The Credit Department, Inc.
Three Rivers Parks District
Valley Natural Foods
Walmart Burnsville #5977
Webb Financial Group
Wings Financial Credit Union

Thank you Donors

3M Foundation AAA Minnesota/ Iowa
Advanced Imaging Solutions Allina Health Charitable Giving
Amazon Smiles Ameriprise % Mike Pelzel and Susan Collins
Blue Cross and Blue Shield of Minnesota Brueggers Bagels
Burnsville Lions Club Commonwealth Properties, Inc
Dakota Electric Association Food Perspectives
Kopp Family Foundation Lakeville Lions Club
Merchants Bank % Tim Greife Olson Construction Law
Owen Family Foundation Rosemount Lions Club

Thank you Donors

Sam's Club Apple Valley #4736 Sam's Club Eagan #4738
SKB Environmental Inc Spangler Giving Fund
Superior Service Apple Valley Think Mutual Bank
Thomson Reuters % Logan Mortenson Thomson Reuters % Matt Wendt
Thomson Reuters % Scott Berres Thomson Reuters % Wendy Haroldson
Thrivent Choice % Kris Carberry Toro Foundation % Brad Gluth
Walmart Apple Valley Webb Financial Group
Xcel Energy Foundation % Bob Gansler and Beth Weise Youth Intervention Prevention

Donations in honor of Brad Gluth

Ashley Eide Brad & Nancy Gluth
Bruce & Amy Satterlund Bruce Wheeler
Cheryl Biegler Diane & Gary Burrow
Doug Heiman Jennifer Newman
Leon Stebbins Maria Sullivan
Mike & Gail Fitzpatrick Nancy & Jim Westcott
Sandy & Mark Sticha Stephan Rice
Suzan Grobel Wes & Ann Bonewell
William & Virginia Driscoll Your Cause % Thrivent

Donations in honor of Andrea Hansen / Dan Murphy Wedding

Gary Hansen
James Brockberg & Suzanne Small
Jane Lee
Lynsey Andal
Mary Goers
Matthew Delfino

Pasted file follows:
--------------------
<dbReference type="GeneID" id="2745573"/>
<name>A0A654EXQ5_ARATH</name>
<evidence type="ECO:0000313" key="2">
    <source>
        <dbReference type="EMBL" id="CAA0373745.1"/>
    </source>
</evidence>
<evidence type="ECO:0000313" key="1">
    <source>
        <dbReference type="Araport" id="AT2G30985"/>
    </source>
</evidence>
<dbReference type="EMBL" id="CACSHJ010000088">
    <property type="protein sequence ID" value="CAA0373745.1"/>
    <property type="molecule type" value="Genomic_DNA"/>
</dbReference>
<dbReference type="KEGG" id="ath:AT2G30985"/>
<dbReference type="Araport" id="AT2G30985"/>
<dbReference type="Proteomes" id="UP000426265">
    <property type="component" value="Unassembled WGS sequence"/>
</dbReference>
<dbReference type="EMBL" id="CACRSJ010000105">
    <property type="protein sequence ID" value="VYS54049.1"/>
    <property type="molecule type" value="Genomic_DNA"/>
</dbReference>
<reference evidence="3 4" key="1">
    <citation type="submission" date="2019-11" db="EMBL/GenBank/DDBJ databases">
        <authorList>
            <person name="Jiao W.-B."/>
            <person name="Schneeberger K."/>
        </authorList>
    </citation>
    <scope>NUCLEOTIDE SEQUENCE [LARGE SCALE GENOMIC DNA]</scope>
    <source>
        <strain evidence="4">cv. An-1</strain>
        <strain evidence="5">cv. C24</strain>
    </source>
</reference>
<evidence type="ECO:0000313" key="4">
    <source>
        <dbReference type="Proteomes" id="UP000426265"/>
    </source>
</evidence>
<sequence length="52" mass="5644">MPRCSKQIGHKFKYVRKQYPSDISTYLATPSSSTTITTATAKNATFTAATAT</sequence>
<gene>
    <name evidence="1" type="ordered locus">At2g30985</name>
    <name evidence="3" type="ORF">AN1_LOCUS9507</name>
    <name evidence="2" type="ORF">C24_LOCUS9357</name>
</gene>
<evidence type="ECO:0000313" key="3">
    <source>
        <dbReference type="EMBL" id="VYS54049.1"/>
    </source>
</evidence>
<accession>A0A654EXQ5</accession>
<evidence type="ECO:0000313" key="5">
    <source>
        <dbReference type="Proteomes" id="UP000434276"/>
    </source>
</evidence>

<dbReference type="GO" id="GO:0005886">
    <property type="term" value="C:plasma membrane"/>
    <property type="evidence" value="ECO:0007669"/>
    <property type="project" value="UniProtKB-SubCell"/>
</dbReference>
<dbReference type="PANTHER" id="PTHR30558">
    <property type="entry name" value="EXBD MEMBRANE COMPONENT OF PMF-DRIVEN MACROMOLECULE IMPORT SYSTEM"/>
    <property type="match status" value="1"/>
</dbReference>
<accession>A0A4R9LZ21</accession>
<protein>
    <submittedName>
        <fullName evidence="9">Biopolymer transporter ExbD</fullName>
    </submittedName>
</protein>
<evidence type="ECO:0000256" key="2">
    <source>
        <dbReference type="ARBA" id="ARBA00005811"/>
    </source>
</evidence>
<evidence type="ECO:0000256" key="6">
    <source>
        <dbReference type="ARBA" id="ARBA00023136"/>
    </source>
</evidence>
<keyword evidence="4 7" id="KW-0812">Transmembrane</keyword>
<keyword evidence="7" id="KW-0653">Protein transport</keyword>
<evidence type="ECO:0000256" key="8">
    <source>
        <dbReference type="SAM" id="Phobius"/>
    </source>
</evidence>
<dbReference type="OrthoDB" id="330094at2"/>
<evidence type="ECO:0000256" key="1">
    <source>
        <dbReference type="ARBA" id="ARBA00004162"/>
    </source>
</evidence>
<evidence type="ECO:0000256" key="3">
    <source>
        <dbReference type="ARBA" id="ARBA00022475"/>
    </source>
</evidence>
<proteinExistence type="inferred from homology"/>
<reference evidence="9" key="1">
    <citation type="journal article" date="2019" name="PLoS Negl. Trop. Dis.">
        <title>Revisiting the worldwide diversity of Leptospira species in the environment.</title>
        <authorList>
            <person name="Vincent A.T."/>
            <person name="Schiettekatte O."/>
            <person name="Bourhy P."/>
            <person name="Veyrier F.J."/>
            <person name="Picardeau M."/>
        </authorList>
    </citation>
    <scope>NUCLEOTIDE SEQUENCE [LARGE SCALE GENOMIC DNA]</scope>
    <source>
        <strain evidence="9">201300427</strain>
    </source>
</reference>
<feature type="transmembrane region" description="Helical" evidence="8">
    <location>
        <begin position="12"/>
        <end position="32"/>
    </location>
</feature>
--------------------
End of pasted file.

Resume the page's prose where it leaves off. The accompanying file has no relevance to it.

Michael Mondloch
Sherrie Blundell
Teresa and Eric Lakin

Thank you United Way Donors

Amy Gluth
Brad Gluth
Chris Knirk
Jan Cady
Janet Lekson
John Peters
Taud Hoopingarner

A look back to the summer of '14

We caught up with this active match before an 8 mile bike ride. Josh and his mentor Brad take frequent bike rides around the city lakes or where ever their interests take them. When I asked Brad what he liked most about Josh, he said "Josh likes to try new things - and we have done lots of things Josh has never done before. Also he is very curious and aware - he is inquisitive and he doesn't miss a thing!

We asked Josh a similar question: What do you like most about Brad? Josh said, "Well that will take about 5 hours to answer because there is so much! Together we like biking and running and seeing the city and then we started playing a bean bag toss game. I always beat him. Always." Brad piped up "Well not always.

Teens, Sleep and School Success

Tuesday, September 12, 2017

Late bedtimes and difficulty waking are linked to changes in brain chemistry during adolescence. Understanding teen sleep requirements can help improve school performance. (see here)

Hi everyone

School has started and in my house we are dealing with the dreaded "Do I really have to go to bed?  I'm not tired".  It's hard to switch from the lazy summer schedule to getting up for school.  But kids need SLEEP.  Talk to your mentee- you can support them by understanding their sleep needs, letting them know why they need sleep and encouraging them to have good sleep habits now.